We haven’t seen the death of paper books yet, but there’s already a documentary about its impending demise. EBooks are not as tactile, aromatic, or spatial as traditional forms of reading, but they are helping to spread the joys of reading to places where transportation is problematic. The works of philanthropic organizations like Worldreader and The Information Heritage Initiative would be impossible without digital books.
Archives: April 2013
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William Morrow, an imprint of HarperCollins Publishers, has introduced a new line of eBook original mystery, suspense and thriller novels called Witness.
The series, which launches in October, will feature original straight-to-digital content, as well as backlist short stories from Agatha Christie. The imprint has already acquired more than 100 full-length books, 10 of which will be published with the October debut. Witness will also publish digital versions of Agatha Christie’s short stories, including digital singles of the “Hercule Poirot” series and a single edition of the detective series with a foreword by Charles Todd.
“Our starting lineup gives an indication of the editorial scope of the imprint,” stated Dan Mallory, executive editor at William Morrow who is heading up Witness. ”It’s an exciting collection of brand-new content, international bestsellers not previously available in the U.S., and newly digitized backlist classics. It runs the gamut from police procedurals to literary suspense; historical mysteries to action thrillers.”
Engineers at Fujitso Laboratories have developed motion and graphics sensors that can detect texts and images on paper surfaces with 1 pixel accuracy. The technology means that gesture interface systems can leave your digital tablets for the real world.
Until now, gesturing has often been used to operate PCs and other devices. But with this interface, we’re not operating a PC, but touching actual objects directly, and combining them with ICT equipment.
iPhone app downloads increased by 12 percent to 5.02 million daily downloads in March 2013, as compared to March 2012, according to new metrics from Fiksu.
However, the Fiksu App Store Competitive Index, which measures the average aggregate daily download volume of the top 200 free U.S. iPhone apps, revealed a 4 percent drop in download activity in March 2013 as compared to February 2013, which had 5.20 million daily downloads. In March, Fiksu also recorded its one hundred billionth app user action last month, meaning that the company has measured more than one billion app downloads on its platform.
“The ‘new normal’ continued in March, which was good news for mobile app marketers. Inventory has increased but costs have held steady, reflecting a maturity in the overall quality of apps and their ability to engage users,’” explained Micah Adler, CEO of Fiksu in a statement.
Draw Something 2 Free is the No. 1 free iPhone app this week, according to research from AppData. The sequel to the popular social drawing app lets users share their drawings in a feed and follow other artists on the app.
Below, we’ve listed the top free iPhone apps of the week. The list links to Inside Network’s research about the individual apps, including historical charts, developer information and download information.
Venture capitalist Bill Gurley is pretty excited about the taxi-hailing app Uber that connects car services with passengers. On the stage at the TechCrunch Disrupt conference in New York yesterday, he told the crowd that, “Uber is growing faster than eBay did.” He ought to know, he invested in both.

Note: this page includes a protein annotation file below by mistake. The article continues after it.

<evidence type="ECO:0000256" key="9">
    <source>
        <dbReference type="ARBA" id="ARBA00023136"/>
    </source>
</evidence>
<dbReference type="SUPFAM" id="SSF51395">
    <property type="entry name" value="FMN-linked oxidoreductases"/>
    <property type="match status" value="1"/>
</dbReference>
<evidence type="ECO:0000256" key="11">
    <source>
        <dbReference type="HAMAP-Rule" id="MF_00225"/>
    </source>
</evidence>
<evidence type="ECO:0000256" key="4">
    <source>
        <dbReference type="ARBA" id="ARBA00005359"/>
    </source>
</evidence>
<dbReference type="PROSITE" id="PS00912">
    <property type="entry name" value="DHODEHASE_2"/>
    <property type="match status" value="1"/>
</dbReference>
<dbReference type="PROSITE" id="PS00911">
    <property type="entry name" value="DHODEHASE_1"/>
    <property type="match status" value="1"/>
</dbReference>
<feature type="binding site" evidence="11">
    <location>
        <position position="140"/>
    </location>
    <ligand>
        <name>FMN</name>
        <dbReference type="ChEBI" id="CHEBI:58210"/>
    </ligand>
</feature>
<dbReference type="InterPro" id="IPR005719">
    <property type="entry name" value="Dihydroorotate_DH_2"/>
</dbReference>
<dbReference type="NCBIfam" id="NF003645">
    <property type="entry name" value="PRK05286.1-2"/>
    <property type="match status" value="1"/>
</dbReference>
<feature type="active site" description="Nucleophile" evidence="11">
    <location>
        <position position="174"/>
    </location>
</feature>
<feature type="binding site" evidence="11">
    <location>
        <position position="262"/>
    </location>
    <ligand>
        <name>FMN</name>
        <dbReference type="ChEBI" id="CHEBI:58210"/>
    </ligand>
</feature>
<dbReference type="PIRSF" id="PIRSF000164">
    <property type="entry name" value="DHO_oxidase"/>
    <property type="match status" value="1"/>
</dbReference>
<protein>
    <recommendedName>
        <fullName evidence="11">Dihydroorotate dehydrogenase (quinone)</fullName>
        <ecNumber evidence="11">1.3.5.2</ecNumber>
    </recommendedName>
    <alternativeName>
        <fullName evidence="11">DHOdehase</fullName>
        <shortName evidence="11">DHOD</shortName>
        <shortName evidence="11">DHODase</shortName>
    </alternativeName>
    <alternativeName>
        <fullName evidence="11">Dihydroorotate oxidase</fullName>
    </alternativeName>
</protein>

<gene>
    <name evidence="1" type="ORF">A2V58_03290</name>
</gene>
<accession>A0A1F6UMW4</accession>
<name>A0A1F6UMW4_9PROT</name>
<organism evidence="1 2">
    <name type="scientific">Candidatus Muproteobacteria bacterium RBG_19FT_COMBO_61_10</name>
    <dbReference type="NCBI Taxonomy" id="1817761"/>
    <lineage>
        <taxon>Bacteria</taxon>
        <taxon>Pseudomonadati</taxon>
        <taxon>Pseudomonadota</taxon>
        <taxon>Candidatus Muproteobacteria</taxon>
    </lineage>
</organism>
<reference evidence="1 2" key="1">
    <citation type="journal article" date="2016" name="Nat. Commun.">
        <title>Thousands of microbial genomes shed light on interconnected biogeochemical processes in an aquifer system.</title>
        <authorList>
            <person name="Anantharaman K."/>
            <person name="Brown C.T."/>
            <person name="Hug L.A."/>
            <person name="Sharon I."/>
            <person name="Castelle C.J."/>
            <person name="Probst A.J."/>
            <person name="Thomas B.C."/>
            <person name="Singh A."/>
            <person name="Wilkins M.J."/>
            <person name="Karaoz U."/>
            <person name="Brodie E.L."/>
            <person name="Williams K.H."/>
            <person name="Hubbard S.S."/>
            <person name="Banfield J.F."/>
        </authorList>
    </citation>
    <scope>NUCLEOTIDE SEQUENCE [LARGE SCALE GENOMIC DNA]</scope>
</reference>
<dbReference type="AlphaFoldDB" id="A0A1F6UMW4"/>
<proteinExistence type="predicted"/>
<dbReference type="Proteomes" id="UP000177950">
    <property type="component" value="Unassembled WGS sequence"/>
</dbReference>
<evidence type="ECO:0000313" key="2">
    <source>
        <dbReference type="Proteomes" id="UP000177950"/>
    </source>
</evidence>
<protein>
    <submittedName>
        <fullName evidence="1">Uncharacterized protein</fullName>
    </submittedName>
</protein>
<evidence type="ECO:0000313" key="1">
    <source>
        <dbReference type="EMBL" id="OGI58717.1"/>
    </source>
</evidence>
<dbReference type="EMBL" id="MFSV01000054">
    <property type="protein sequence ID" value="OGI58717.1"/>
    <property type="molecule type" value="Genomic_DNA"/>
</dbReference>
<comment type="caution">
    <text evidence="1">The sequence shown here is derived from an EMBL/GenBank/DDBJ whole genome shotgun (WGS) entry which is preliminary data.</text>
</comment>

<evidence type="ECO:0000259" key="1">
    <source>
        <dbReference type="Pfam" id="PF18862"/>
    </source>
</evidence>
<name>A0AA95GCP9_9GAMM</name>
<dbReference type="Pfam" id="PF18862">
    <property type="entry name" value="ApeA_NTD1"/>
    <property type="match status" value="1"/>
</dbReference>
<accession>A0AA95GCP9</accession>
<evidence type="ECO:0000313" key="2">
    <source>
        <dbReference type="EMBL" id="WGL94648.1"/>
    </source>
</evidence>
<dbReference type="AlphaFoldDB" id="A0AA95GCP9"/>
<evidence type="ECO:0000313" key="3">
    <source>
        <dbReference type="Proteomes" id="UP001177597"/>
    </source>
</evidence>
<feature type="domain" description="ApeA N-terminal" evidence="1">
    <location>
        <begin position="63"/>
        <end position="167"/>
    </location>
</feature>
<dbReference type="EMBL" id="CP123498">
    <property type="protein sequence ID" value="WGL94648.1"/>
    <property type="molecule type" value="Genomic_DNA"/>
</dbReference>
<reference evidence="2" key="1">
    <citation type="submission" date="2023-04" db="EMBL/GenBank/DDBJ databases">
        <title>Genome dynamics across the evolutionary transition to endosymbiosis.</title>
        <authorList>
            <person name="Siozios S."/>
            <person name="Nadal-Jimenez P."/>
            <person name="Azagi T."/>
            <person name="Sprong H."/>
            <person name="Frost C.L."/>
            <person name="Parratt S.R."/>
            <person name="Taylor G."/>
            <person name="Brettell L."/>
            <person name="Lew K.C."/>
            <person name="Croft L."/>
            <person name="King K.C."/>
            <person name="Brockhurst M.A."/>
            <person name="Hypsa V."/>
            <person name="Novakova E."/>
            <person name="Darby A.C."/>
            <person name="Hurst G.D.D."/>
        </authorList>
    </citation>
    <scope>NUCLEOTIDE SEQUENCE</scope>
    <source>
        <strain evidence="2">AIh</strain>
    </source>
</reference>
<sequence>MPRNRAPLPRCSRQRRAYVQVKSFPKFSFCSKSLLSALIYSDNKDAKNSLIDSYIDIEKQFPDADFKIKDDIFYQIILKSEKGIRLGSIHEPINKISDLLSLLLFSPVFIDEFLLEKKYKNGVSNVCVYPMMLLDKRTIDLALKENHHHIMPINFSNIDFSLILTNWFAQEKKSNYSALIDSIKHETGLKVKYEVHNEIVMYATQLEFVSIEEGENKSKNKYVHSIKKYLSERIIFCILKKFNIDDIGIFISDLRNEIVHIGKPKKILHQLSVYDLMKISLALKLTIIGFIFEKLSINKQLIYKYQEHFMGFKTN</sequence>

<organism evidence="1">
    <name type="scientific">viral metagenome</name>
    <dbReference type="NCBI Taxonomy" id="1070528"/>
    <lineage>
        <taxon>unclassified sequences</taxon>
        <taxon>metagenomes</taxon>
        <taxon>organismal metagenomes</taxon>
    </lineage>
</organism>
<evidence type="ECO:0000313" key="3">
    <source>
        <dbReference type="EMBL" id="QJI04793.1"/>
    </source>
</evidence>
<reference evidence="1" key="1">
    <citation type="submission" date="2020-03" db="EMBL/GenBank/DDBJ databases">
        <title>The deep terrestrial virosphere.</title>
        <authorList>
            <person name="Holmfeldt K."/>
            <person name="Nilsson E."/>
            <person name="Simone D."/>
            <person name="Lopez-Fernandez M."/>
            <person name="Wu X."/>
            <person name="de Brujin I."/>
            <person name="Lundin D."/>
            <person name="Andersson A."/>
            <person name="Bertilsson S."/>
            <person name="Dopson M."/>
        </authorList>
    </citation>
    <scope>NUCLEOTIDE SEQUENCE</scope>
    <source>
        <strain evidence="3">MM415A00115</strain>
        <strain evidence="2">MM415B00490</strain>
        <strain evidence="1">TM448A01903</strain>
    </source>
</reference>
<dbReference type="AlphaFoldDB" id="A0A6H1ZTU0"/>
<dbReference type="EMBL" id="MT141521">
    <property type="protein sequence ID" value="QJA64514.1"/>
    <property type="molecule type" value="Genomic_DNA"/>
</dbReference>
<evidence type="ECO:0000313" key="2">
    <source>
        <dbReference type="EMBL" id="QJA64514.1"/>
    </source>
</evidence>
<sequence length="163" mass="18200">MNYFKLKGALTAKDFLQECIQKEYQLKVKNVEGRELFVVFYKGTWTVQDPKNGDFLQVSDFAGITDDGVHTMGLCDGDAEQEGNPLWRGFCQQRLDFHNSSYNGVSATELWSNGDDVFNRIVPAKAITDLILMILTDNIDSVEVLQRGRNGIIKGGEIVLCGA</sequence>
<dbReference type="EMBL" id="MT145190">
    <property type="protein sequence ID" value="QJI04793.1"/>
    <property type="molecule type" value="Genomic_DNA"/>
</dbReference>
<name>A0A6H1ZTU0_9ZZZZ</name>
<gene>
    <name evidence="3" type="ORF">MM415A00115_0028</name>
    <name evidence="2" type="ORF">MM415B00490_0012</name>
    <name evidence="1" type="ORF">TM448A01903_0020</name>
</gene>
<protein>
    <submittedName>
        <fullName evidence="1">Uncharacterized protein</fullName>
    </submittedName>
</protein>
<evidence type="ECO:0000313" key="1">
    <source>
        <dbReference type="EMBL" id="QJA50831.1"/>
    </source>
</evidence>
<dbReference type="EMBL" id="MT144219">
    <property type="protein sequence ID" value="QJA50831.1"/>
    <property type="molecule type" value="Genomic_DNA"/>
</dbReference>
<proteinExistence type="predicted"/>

As TechCrunch points out, Gurley’s company Benchmark invested $6.7 million in eBay and less than two years later, it was worth more than $5 billion.
Gurley explained that today most popular companies today like Twitter and Instagram, for instance, work around a business model of building a viral system first, then they figure out how to upend the business. Uber, on the other hand, had a business model in place from the beginning, said Gurley. “Travis [Kalanick] has done an amazing job of scaling the business,” he said, adding that the company has done zero marketing and instead has focused on the user experience. Read more
If you have plans to run for office, it’s definitely a bad idea to take naked photos of your body parts and share them digitally. It’s probably not a great idea for anyone else, but for those guys who can’t help but exhibit themselves, there is Dickorate.
The new Android app encourages men to take photos of their “junk” and then dress it up in a virtual costume and share these images with potential mates.
Check it out: “DICKORATE lets you photograph and enlarge your dick from your Android phone, then add some dick-identity: a tattoo, rings, mustache, a hat or full seasonal regalia, and e-mail or text to a friend or lover with a personalized message. Your anonymity is assured; you are truly a Private Dick.” Creepy or funny? You decide.
Axeman’s Jazz (Skip Langdon Mystery Series #2) by Julie Smith is today’s Free eBook of the Day.
The mystery novel involves solving a series of murders taking place in 12-step programs. Check it out:
Who better to take him out than tall, funny, social-misfit Skip Langdon, now a homicide detective on the Axeman team, a gig that takes her into the 12-Step groups to meet the suspects (giving author Smith a chance for gentle satire). As Skip threads her fascinated way from one self-help group to another, she finds she has more in common with the twelve-steppers than just the murder—her mother, for one thing, whom she encounters at Overeaters Anonymous! And she knows what they do not: that among their anonymous numbers is a murderous, and dangerously attractive psychopath.
Amazon has the free download.
For more free eBooks, check out our Free eBook of the Day archive.
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